Trying New Things
Estimated Lesson Time: 2 minutes
The world is full of new and exciting things to try. There is a certain kind of freedom, or renegade quality, to living by the words “variety is the spice of life” or “try everything once; go back and do the things you like again,” but this kind of advice can be dangerous to living a successful lifestyle.
One of the biggest mistakes we make is by taking the “if it feels good now, then do it” approach to trying new things. We spend so much time and effort preaching to our youth about the dangers of alcohol and smoking, and we expect them to put off this need for immediate pleasure in favor of long-term wellness. Yet as post-pubescent adults full of “wisdom,” we choose to try new things in quite the same way as a 13-year-old would. We may not have our co-workers next to us egging us on (“Go! Go! Go!”), but we choose to try new things based purely on immediate gratification.
The best way to quit any destructive habit is never to start in the first place. Quitting something we get pleasure out of is very difficult, especially when it comes to substances that are chemically addictive. According to a recent HBO Family special on teenage smoking, 7 out of 10 high school seniors who smoke wish they’d never started. Don’t live in regret and be a “woulda, coulda, shoulda” type of person; be smart enough to think before you act and avoid more serious longer-term consequences to your short-term pleasures.
In our continual efforts to better ourselves and improve our lifestyle, we want to try new things. But before we do, we should consider the consequences of our actions. This is done by asking yourself, “Will trying this put me closer to my goals and my life purpose?” For example, trying a new dish for dinner made up of pasta and fresh vegetables to replace a Big-Mac™ meal, would be a good choice whereas trying cigarettes that will lead to all kinds of social and physical problems, would clearly not be a good choice.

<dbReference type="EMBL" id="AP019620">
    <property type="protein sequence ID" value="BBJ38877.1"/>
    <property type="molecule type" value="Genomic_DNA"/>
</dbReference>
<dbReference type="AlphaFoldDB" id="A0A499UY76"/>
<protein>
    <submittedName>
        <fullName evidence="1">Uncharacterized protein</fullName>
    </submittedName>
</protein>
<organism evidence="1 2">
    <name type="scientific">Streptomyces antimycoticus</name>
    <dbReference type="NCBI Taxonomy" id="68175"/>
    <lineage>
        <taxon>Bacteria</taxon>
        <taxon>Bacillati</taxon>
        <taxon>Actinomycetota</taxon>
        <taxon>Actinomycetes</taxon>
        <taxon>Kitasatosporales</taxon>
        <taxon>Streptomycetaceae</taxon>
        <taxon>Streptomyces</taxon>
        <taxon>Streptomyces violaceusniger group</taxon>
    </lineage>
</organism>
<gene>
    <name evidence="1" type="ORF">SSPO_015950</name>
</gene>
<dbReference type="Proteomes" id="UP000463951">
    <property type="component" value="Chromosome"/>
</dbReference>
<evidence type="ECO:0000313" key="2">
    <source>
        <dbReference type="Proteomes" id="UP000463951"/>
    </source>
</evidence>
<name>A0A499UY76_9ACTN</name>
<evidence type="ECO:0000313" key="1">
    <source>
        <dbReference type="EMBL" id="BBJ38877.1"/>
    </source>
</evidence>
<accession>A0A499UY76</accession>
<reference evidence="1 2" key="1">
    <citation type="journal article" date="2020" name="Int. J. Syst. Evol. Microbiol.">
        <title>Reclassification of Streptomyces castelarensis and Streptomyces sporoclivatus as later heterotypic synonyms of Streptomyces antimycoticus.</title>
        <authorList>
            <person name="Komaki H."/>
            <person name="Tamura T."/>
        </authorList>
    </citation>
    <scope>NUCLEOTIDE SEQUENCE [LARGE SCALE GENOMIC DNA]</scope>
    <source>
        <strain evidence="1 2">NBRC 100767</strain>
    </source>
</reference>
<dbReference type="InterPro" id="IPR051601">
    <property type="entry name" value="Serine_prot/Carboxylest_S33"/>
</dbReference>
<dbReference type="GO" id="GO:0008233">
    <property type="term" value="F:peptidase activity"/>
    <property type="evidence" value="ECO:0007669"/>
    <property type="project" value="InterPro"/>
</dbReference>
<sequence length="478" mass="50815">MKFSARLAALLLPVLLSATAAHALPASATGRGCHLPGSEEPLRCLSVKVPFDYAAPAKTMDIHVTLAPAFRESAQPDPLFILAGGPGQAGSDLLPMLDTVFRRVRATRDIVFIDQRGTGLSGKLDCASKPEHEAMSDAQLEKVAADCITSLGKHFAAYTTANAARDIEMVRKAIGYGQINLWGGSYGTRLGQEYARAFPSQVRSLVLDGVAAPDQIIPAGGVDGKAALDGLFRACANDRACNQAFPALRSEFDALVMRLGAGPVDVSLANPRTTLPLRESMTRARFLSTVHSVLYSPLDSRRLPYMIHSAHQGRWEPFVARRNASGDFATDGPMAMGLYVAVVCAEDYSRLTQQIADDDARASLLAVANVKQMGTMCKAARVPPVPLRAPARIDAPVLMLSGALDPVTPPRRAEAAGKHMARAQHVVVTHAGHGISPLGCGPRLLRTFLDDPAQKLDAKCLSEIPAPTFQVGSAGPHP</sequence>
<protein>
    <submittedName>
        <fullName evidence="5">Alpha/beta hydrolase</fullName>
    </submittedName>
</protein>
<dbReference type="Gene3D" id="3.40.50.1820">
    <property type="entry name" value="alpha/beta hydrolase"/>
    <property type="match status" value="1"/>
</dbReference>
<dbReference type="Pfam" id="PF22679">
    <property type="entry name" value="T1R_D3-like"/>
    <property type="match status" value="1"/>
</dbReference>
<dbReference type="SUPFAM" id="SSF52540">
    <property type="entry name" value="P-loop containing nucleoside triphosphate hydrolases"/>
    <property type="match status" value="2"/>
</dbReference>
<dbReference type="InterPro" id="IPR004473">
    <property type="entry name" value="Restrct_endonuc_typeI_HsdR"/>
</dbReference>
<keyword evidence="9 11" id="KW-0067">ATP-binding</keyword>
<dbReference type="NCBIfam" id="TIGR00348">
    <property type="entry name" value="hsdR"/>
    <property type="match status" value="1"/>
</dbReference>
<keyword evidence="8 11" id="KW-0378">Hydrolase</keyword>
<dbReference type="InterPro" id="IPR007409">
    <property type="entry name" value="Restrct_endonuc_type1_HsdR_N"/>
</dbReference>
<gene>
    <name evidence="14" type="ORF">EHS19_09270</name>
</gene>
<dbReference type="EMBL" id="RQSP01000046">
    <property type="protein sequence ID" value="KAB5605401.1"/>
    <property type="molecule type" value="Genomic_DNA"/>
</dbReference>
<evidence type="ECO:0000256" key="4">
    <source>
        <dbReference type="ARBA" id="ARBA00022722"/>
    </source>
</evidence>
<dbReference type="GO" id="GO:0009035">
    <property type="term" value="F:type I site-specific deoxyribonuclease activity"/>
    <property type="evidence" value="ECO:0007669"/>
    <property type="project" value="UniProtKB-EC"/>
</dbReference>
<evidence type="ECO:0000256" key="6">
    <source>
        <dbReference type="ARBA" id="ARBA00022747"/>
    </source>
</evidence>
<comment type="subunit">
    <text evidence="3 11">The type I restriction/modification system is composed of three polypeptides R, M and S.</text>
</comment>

So perhaps it would be wiser for us to adopt the credo, “Try anything once, providing it is consistent with your life’s goals; go back and do the things you like again.” I admit, it may not sound as “smooth” or catchy, but it sure makes a lot more sense.
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Some discussion questions (some may not apply to this lesson):
- Have you implemented this idea in your life? How has it been working for you?
- Do you have any interesting stories related to this lesson? Do tell!
- What do you admire most about this person? (success biography days)